In 2011, Bloomberg Philanthropies gave $50 million to the Sierra Club's Beyond Coal initiative. Wednesday, former New York City mayor Michael R. Bloomberg announced an additional $30 million to reduce U.S reliance on coal.
Imagine hearing about a health breakthrough that will save 5,500 lives this year. An innovative new drug? An advanced new medical procedure? A new miracle diet? No. The breakthrough has been a grassroots movement to clean up the air we breathe by closing down coal-fired power plants and replacing them with cleaner energy.
Though many people don't realize it, coal is hazardous to your health. For every 50 gigawatts of coal America takes offline, we save approximately $2.3 billion in related health care costs each year. In fact, closing just a single plant can prevent 146 asthma attacks, 47 heart attacks, and 29 premature deaths a year, according to the Clean Air Task Force.
Many of coal's defenders refer to these efforts as a "war on coal" -- without mentioning the actual death toll. Coal is still killing 7,500 people annually. That's 7,500 too many, but it's down from 13,000 just four years ago, when Bloomberg Philanthropies teamed up with the Sierra Club to set an ambitious goal: retiring one-third of the U.S. coal fleet by 2020.
To achieve that goal, we developed a campaign called Beyond Coal to help empower communities to persuade utilities and businesses to transition to cleaner, low-carbon sources of power -- including solar, wind and natural gas.
The Beyond Coal campaign has been more successful than we ever imagined possible. Not only are we on track to hit our goal ahead of schedule, creating bigger public health benefits than we anticipated, we made a major contribution to the fight against climate change. We always knew there would be a climate dividend, and it proved to be a big one.
In recent years, no nation has reduced its carbon footprint more than the U.S. The single biggest reason for that decline is that coal has gone from 52% of the U.S. power mix in 2006 to under 40% today.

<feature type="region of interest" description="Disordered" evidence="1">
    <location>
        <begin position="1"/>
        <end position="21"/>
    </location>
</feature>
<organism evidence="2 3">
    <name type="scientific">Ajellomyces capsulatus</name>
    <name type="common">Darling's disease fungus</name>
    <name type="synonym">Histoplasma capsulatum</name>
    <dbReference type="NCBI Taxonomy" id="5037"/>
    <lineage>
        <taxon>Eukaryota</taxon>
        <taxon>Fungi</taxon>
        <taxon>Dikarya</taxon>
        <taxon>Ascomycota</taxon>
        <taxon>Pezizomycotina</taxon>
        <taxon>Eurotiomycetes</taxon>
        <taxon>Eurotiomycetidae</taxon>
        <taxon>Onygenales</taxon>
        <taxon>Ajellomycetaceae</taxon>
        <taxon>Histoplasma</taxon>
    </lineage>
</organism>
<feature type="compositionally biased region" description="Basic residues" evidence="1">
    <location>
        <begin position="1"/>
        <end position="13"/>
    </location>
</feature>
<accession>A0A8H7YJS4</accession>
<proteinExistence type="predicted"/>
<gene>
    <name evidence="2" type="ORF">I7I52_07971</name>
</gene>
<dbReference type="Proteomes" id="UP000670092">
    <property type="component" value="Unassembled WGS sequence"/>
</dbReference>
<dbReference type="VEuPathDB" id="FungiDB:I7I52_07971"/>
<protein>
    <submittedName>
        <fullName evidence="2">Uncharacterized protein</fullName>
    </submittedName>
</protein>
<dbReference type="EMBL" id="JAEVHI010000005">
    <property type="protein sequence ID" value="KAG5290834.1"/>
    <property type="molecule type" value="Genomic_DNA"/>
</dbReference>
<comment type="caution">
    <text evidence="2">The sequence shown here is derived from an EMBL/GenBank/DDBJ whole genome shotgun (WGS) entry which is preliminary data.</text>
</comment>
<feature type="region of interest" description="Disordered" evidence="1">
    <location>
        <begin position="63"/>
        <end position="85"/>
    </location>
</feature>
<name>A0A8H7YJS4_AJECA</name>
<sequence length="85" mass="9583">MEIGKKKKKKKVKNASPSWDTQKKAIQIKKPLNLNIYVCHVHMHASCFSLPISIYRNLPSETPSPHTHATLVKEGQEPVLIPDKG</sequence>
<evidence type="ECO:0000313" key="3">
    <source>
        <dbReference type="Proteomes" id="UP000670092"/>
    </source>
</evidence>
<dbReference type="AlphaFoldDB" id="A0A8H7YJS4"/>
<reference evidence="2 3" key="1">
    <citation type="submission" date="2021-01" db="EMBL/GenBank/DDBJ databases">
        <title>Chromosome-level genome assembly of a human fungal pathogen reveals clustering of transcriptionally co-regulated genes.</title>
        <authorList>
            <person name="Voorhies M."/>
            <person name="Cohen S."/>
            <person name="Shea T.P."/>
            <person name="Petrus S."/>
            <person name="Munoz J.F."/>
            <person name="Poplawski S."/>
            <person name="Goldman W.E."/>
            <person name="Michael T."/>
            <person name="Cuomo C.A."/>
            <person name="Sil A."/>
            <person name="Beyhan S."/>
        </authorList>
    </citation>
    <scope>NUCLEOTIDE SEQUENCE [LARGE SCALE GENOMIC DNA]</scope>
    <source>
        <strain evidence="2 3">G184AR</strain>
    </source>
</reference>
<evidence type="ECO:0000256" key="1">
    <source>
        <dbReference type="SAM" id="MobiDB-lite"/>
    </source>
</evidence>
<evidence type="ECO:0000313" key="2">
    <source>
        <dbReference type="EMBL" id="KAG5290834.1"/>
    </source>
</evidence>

The price of natural gas has, of course, played an important role in that decline, but without the Beyond Coal campaign, many of the 187 coal plants would still be in use. In fact, without Beyond Coal, it would be nearly impossible for the U.S. to fulfill the new commitment made by the Obama administration last week to reduce carbon pollution by 26% to 28% over the next decade. Beyond Coal built public support for clean power, encouraged utility companies to transition to cleaner fuels, and helped set the stage for U.S. leadership on climate change.
Today, we are announcing the next phase of the Beyond Coal campaign, with an ambitious new goal: closing, or transitioning to cleaner energy, half of the nation's coal fleet by 2017.
We know that coal's defenders will howl. But the fact is, moving off of coal is good not only for our nation's public health, but also for our economic health. Companies want to invest in cities and countries that have clean air, which is one reason why countries like China and India are investing in renewable energy. The dirtier the air is, the harder it is to attract talented people, the harder it is to attract capital investment. Clean air is an economic catalyst because it is a human magnet.
Smart energy leaders who see the writing on the wall are already adjusting their models.
David Crane, the CEO of NRG Energy, runs a business that was built on coal, yet he is now aiming to cut his utility's carbon emissions in half by 2030. He explains that distributing electricity from fossil fuels over millions of miles of power lines is "a model that hasn't changed much since Thomas Edison invented the light bulb. And it's doomed to obsolescence." More energy leaders will recognize this reality in the years ahead, and invest accordingly.
Of course, there's an important role for government to play here as well. I strongly support the steps that the Obama administration and the EPA have taken to toughen emissions standards, and early this year, Bloomberg Philanthropies created a fund to help states comply.
For the first time, public opinion, government action, and market forces are all moving in the same direction -- and it leads beyond coal. Along the way, we can demonstrate -- as we have been doing in recent years -- that carbon reduction and economic growth go hand-in-hand. And as we approach the U.N. conference on climate change at the end of the year, our example can help convince other countries to create their own bold goals for giving their citizens cleaner air and healthier, longer lives.
That's a war worth winning.